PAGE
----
by Nicola Featonby-Smith

Building business ethics

Improve your bottom line through ethical means

Ethics in business is paramount to succeed in today's climate

Society’s distrust for business to do what 'is right' has created a host of demands on companies to prioritise their business ethics. The King III Commission, closely followed by Unisa, defined business ethics as the ethical values determining the interaction between a company and its shareholders.

Professor Deon Rossouw, chief executive of the Ethics Institute of SA, said there were three levels of business ethics: the systemic level incorporating economic ethics and global sustainability; the organisational level including corporate citizenship and intra-organisational ethics; and the individual level that addressed personal ethical responsibilities and dilemmas.

Addressing the Unisa Graduate School of Business Leadership (SBL) Research and Innovation Day, Prof. Rossouw highlighted the emergence of regulations, social protests such as the 'Occupy Wall Street' campaign and the United Nations Global Compact initiative – all aimed at bringing companies in line with social demands.

These, coupled with investor demands, government legislation, statutory reporting requirements and self-interest considerations, have emphasised the value of a company business ethics strategy.

According to UN secretary-general Ban Ki-moon, the Global Compact asked companies to embrace universal principles and partner with the UN. The initiative had grown to become a critical platform from which the UN could engage effectively with "enlightened global business". 

"The consequence of voluntary codes, political interference and social protests has become 'responsible business', but the question remains whether business ethics – the ethical values determining the interaction between a company and its shareholders – is emerging," Prof. Rossouw said.

Investors were now screening their investments for non-financial criteria such as those reported on the Johannesburg Stock Exchange Socially Responsible Investment Index and the FTSE4Good Index Series, designed to objectively measure the performance of companies meeting globally recognised corporate responsibility standards. 

Legally, anti-corruption legislation including the South African Prevention and Combating of Corrupt Activities Act 2004 and the new Companies Act, the US Foreign Corrupt Practices Act 1977 and Sarbanes-Oxley Act 2002 (commonly called the Public Company Accounting Reform and Investor Protection Act, or Corporate and Auditing Accountability and Responsibility Act) and the United Kingdom Bribery Act 2010 had forced companies to rethink their ethics.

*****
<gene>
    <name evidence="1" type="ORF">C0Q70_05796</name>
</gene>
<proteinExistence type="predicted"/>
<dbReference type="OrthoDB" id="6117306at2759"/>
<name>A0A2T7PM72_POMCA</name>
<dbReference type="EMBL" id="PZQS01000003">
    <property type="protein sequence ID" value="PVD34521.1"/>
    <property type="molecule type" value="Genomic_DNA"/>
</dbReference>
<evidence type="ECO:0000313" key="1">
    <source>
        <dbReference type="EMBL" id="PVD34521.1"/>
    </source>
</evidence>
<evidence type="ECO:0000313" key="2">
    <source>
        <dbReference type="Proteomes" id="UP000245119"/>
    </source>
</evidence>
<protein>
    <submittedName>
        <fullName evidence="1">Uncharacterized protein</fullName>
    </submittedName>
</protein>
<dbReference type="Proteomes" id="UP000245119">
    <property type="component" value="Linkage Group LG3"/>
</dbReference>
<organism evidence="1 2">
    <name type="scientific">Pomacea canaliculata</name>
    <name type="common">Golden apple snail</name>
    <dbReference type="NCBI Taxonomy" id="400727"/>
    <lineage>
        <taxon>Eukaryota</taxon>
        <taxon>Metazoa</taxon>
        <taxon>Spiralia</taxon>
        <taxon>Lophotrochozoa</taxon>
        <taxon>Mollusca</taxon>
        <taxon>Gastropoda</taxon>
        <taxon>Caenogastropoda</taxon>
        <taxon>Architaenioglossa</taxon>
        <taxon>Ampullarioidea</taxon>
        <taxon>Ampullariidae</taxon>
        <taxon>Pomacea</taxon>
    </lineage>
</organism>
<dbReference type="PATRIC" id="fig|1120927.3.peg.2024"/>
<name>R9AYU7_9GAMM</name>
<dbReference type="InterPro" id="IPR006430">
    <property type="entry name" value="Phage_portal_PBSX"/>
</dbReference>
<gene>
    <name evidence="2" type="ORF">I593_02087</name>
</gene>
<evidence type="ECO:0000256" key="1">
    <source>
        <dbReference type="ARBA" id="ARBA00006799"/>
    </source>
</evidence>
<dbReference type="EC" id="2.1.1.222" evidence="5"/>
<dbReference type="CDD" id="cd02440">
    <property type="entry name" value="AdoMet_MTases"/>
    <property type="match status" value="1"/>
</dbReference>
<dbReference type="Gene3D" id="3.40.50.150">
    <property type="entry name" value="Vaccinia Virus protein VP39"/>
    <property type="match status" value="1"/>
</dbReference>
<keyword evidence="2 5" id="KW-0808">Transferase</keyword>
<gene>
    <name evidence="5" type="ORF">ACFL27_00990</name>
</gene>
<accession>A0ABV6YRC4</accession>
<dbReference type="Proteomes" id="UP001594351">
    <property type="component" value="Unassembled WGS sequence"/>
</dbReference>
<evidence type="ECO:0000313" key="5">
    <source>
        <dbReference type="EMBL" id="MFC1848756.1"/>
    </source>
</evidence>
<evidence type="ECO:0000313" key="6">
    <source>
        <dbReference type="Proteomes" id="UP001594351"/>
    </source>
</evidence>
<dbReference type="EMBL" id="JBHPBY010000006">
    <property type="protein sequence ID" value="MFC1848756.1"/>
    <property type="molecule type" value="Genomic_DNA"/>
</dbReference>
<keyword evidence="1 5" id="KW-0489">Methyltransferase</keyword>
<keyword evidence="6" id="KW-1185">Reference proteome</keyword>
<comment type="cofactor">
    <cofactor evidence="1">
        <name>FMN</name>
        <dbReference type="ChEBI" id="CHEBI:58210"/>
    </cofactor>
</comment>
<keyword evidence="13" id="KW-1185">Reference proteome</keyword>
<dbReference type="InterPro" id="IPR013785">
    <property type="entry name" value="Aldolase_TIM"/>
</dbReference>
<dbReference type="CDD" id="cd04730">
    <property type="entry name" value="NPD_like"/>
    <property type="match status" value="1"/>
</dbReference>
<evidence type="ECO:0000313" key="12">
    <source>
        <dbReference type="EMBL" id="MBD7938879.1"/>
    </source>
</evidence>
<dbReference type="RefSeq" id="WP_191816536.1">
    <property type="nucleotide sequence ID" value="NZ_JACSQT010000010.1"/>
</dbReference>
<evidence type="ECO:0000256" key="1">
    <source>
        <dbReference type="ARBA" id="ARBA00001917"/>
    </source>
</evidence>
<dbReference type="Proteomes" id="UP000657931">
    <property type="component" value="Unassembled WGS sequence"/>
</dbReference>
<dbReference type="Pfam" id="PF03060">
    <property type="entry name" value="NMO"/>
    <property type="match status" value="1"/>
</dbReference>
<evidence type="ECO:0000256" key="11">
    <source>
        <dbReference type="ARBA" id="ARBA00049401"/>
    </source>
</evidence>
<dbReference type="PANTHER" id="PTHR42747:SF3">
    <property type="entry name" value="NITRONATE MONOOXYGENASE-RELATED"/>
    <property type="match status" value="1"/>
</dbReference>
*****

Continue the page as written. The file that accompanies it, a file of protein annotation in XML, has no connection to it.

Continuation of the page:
Boosted reporting demands, including sustainability reporting, had also forced companies to inform shareholders about the manner in which the company met current needs without compromising the ability of future generations to meet theirs. Financial reporting was now coupled with economic, social and environmental reporting. 

Prof. Rossouw said that when companies applied a self-interest consideration to their business ethics, there was the realisation that reputation, shareholder trust, investor confidence and an access to discerning markets played a role in developing an ethical business culture. Additional benefits included attracting and retaining talented staff and the inherent loyalty from the companies' supply chains and customers.

The alternative offered scandal to the company for unethical business practices; losses from fraud, theft and corruption; shareholder alienation; a high staff turnover; litigation against the company and director liability implications.

Ethics Monitoring and Management Services managing director Cynthia Schoeman echoed those sentiments, indicating that managing workplace ethics centred on influencing the ethical choices employees made.

This translated into financial sense as those choices trickled down to the bottom line. "Your people already know what is right and wrong in the workplace. Their ethical choices are shaped by their values and moral principles, the laws governing the country and their individual codes of conduct. The benefit of sound ethics is the ability to attract and retain top staff members," she said. 

She added that ethics offered "a unique source of comparative advantage", in that it could not be copied, delegated, owned, bought, sold or traded, but rather lived every day.

Prof. Rossouw said the 2012 Global Survey of Business Ethics as a Field of Teaching and Research had provided a comparative view on business ethics in terms of terminology, prevalence of activities, themes covered in formal academic teaching and research and the major business ethical issues foreseen in the next five years. Central Asia and Latin America had emerged as regions with a low prevalence for business ethics, while East Asia, Oceania, South and Southeast Asia and sub-Saharan Africa had a medium propensity for business ethics. 

Europe and North America demonstrated high business ethics.

However, Africa had raised its profile in terms of business ethics in the past decade, with only four countries being accredited in 2000 versus 20 countries by 2010.

Looking ahead, Prof. Rossouw said business ethics faced a host of major challenges in the next five years. These included enhancing the responsibilities of business in society; a global justice and fairness in business and trade; a global rethinking of ethics in terms of capitalism and the ways in which companies could institutionalise an ethical corporate culture. 

SBL acting executive director and CEO, Prof. Elmarie Sadler, said business ethics was highly relevant in the current business and leadership environment. The school was pioneering the fields of ethics and social responsibility among business leaders.

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Issue 89


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